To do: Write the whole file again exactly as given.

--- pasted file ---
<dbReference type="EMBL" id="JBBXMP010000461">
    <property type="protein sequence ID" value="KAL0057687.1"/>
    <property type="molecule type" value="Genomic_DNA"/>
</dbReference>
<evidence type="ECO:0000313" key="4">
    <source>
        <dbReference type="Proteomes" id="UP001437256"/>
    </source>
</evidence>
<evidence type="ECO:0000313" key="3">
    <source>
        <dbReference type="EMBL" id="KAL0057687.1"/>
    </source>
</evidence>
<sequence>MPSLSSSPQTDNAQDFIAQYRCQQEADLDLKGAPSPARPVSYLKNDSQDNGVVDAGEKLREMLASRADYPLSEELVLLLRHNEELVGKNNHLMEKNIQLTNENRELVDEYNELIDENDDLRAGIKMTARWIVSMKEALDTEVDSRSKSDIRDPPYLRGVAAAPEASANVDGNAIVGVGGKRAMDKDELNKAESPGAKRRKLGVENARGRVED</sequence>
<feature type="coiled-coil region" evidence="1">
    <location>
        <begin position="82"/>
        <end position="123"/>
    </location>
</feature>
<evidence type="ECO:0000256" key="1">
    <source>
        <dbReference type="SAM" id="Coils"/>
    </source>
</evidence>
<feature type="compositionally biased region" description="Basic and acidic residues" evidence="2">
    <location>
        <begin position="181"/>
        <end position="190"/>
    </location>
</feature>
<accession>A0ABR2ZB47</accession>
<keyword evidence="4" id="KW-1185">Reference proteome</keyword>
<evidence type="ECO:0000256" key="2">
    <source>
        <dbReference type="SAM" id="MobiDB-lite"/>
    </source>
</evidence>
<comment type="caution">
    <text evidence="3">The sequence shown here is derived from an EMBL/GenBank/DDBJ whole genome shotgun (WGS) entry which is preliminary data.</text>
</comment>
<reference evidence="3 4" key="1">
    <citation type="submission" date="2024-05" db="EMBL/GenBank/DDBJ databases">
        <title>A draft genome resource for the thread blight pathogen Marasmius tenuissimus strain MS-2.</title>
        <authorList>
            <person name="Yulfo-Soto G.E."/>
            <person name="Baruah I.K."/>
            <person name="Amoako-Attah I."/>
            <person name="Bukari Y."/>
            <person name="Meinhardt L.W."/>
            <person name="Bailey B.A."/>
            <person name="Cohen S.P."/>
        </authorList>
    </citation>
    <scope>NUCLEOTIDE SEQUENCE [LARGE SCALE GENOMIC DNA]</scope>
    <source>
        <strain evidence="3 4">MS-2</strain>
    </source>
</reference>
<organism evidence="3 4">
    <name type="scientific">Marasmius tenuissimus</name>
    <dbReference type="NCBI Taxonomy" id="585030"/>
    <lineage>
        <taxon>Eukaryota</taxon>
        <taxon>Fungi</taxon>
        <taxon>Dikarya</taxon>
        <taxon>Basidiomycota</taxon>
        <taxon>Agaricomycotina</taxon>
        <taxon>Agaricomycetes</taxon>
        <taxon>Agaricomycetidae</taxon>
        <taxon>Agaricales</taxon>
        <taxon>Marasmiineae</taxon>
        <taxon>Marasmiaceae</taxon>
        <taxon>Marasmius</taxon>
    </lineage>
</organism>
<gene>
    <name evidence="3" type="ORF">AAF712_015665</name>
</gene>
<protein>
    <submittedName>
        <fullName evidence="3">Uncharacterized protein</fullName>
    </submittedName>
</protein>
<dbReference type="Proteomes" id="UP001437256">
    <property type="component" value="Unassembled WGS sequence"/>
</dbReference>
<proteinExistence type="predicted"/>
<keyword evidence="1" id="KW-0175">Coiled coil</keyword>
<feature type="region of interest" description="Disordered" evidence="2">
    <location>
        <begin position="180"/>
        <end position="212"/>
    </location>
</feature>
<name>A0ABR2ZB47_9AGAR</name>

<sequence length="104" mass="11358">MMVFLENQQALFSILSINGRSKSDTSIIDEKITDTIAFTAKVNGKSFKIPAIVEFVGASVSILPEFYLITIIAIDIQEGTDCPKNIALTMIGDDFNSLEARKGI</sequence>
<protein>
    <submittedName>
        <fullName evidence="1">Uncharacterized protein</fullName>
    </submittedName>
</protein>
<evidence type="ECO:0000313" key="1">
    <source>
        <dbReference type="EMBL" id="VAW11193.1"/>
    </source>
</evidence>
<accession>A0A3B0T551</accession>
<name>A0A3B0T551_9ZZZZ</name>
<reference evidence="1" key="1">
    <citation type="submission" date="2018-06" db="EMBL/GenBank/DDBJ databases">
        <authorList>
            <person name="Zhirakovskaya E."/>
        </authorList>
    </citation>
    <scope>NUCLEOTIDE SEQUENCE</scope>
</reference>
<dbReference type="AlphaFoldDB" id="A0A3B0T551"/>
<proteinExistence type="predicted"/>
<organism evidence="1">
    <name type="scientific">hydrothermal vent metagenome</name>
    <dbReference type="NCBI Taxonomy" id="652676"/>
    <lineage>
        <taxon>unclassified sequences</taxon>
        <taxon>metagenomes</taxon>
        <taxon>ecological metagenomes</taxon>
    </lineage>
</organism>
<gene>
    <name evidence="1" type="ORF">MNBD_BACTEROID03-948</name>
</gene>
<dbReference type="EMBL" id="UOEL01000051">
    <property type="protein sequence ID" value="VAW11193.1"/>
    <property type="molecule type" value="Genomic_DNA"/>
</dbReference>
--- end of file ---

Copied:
<dbReference type="EMBL" id="JBBXMP010000461">
    <property type="protein sequence ID" value="KAL0057687.1"/>
    <property type="molecule type" value="Genomic_DNA"/>
</dbReference>
<evidence type="ECO:0000313" key="4">
    <source>
        <dbReference type="Proteomes" id="UP001437256"/>
    </source>
</evidence>
<evidence type="ECO:0000313" key="3">
    <source>
        <dbReference type="EMBL" id="KAL0057687.1"/>
    </source>
</evidence>
<sequence>MPSLSSSPQTDNAQDFIAQYRCQQEADLDLKGAPSPARPVSYLKNDSQDNGVVDAGEKLREMLASRADYPLSEELVLLLRHNEELVGKNNHLMEKNIQLTNENRELVDEYNELIDENDDLRAGIKMTARWIVSMKEALDTEVDSRSKSDIRDPPYLRGVAAAPEASANVDGNAIVGVGGKRAMDKDELNKAESPGAKRRKLGVENARGRVED</sequence>
<feature type="coiled-coil region" evidence="1">
    <location>
        <begin position="82"/>
        <end position="123"/>
    </location>
</feature>
<evidence type="ECO:0000256" key="1">
    <source>
        <dbReference type="SAM" id="Coils"/>
    </source>
</evidence>
<feature type="compositionally biased region" description="Basic and acidic residues" evidence="2">
    <location>
        <begin position="181"/>
        <end position="190"/>
    </location>
</feature>
<accession>A0ABR2ZB47</accession>
<keyword evidence="4" id="KW-1185">Reference proteome</keyword>
<evidence type="ECO:0000256" key="2">
    <source>
        <dbReference type="SAM" id="MobiDB-lite"/>
    </source>
</evidence>
<comment type="caution">
    <text evidence="3">The sequence shown here is derived from an EMBL/GenBank/DDBJ whole genome shotgun (WGS) entry which is preliminary data.</text>
</comment>
<reference evidence="3 4" key="1">
    <citation type="submission" date="2024-05" db="EMBL/GenBank/DDBJ databases">
        <title>A draft genome resource for the thread blight pathogen Marasmius tenuissimus strain MS-2.</title>
        <authorList>
            <person name="Yulfo-Soto G.E."/>
            <person name="Baruah I.K."/>
            <person name="Amoako-Attah I."/>
            <person name="Bukari Y."/>
            <person name="Meinhardt L.W."/>
            <person name="Bailey B.A."/>
            <person name="Cohen S.P."/>
        </authorList>
    </citation>
    <scope>NUCLEOTIDE SEQUENCE [LARGE SCALE GENOMIC DNA]</scope>
    <source>
        <strain evidence="3 4">MS-2</strain>
    </source>
</reference>
<organism evidence="3 4">
    <name type="scientific">Marasmius tenuissimus</name>
    <dbReference type="NCBI Taxonomy" id="585030"/>
    <lineage>
        <taxon>Eukaryota</taxon>
        <taxon>Fungi</taxon>
        <taxon>Dikarya</taxon>
        <taxon>Basidiomycota</taxon>
        <taxon>Agaricomycotina</taxon>
        <taxon>Agaricomycetes</taxon>
        <taxon>Agaricomycetidae</taxon>
        <taxon>Agaricales</taxon>
        <taxon>Marasmiineae</taxon>
        <taxon>Marasmiaceae</taxon>
        <taxon>Marasmius</taxon>
    </lineage>
</organism>
<gene>
    <name evidence="3" type="ORF">AAF712_015665</name>
</gene>
<protein>
    <submittedName>
        <fullName evidence="3">Uncharacterized protein</fullName>
    </submittedName>
</protein>
<dbReference type="Proteomes" id="UP001437256">
    <property type="component" value="Unassembled WGS sequence"/>
</dbReference>
<proteinExistence type="predicted"/>
<keyword evidence="1" id="KW-0175">Coiled coil</keyword>
<feature type="region of interest" description="Disordered" evidence="2">
    <location>
        <begin position="180"/>
        <end position="212"/>
    </location>
</feature>
<name>A0ABR2ZB47_9AGAR</name>

<sequence length="104" mass="11358">MMVFLENQQALFSILSINGRSKSDTSIIDEKITDTIAFTAKVNGKSFKIPAIVEFVGASVSILPEFYLITIIAIDIQEGTDCPKNIALTMIGDDFNSLEARKGI</sequence>
<protein>
    <submittedName>
        <fullName evidence="1">Uncharacterized protein</fullName>
    </submittedName>
</protein>
<evidence type="ECO:0000313" key="1">
    <source>
        <dbReference type="EMBL" id="VAW11193.1"/>
    </source>
</evidence>
<accession>A0A3B0T551</accession>
<name>A0A3B0T551_9ZZZZ</name>
<reference evidence="1" key="1">
    <citation type="submission" date="2018-06" db="EMBL/GenBank/DDBJ databases">
        <authorList>
            <person name="Zhirakovskaya E."/>
        </authorList>
    </citation>
    <scope>NUCLEOTIDE SEQUENCE</scope>
</reference>
<dbReference type="AlphaFoldDB" id="A0A3B0T551"/>
<proteinExistence type="predicted"/>
<organism evidence="1">
    <name type="scientific">hydrothermal vent metagenome</name>
    <dbReference type="NCBI Taxonomy" id="652676"/>
    <lineage>
        <taxon>unclassified sequences</taxon>
        <taxon>metagenomes</taxon>
        <taxon>ecological metagenomes</taxon>
    </lineage>
</organism>
<gene>
    <name evidence="1" type="ORF">MNBD_BACTEROID03-948</name>
</gene>
<dbReference type="EMBL" id="UOEL01000051">
    <property type="protein sequence ID" value="VAW11193.1"/>
    <property type="molecule type" value="Genomic_DNA"/>
</dbReference>